The latest release of Premiere Pro includes an effect that’s getting a significant amount of buzz: the morph cut. Can this transition put an end to jump cuts? We take a closer look.

Back in 2010, Adobe released an feature in Photoshop CS5 that will would “magically” remove unwanted parts of an image. By analyzing the content of the image, the content aware fill tool would “make a best guess” on what the object would have looked like if the unwanted area never existed. It still exists in current versions of Photoshop, and while it has been improved over the years, it’s not a perfect tool. The recently released morph cut for Premiere Pro works on a similar level:

It enables users to create polished interviews by smoothing out distracting jump cuts without cross-dissolves or cut away footage.

When I saw Adobe’s feature release video (below) I was impressed… the results were pretty seamless. The effect is applied as a transition between clips. Once the morph cut is applied, Premiere Pro analyzes the clips on both ends of the transition. Then using face tracking and frame interpolation it works a little ‘magic’ to give the impression that the clips are one solid shot.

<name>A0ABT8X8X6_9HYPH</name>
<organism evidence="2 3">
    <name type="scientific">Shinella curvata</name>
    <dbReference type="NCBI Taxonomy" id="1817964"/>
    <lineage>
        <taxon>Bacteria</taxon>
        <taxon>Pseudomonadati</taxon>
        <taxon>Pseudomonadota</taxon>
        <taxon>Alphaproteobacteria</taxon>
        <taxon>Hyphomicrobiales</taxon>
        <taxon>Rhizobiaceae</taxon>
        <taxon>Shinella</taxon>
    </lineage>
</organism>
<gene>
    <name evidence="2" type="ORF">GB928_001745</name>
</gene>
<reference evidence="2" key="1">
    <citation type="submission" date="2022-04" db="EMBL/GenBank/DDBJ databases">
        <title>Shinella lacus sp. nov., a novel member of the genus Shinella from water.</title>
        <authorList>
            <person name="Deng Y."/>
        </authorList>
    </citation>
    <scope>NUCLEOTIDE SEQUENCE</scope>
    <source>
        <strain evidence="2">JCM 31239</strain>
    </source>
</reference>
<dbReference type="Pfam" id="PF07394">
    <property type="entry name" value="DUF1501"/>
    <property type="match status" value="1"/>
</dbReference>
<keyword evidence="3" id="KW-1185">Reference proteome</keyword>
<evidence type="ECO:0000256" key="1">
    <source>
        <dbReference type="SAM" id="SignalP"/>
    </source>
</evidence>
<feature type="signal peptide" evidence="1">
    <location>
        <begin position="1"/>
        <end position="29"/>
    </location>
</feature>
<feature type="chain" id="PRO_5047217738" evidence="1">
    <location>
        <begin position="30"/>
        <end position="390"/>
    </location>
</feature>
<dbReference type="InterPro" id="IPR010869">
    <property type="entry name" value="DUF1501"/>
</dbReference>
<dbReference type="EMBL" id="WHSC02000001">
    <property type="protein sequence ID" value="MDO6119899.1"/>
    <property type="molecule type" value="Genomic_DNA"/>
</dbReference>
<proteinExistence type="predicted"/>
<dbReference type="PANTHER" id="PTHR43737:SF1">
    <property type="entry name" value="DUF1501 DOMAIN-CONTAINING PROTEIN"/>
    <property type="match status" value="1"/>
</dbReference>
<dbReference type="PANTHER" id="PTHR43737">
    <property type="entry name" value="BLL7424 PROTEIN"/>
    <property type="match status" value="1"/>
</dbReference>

How to Use Morph Cut in Premiere Pro:

So who’s Premiere Pro morph cut for? Namely, video editors that cut a lot of “talking head” interviews:

  • Corporate Video
  • Documentaries
  • News Programming
  • Testimonials
  • YouTubers/Web Shows

Morph cut is certainly not without its limitations.  Steady shots (on a tripod) will do much better than handheld. If the backgorund varies between shots (elements present in one shot that are not present in the next) or the lighting changes, you can expect some pretty funky results.

The gang over at video production company Anchor Line put together the following video showing examples of best use cases for the new morph cut.. and some really terrible ones.

Have you been using morph cut? Share your results (the good, the bad and the ugly) in the comments!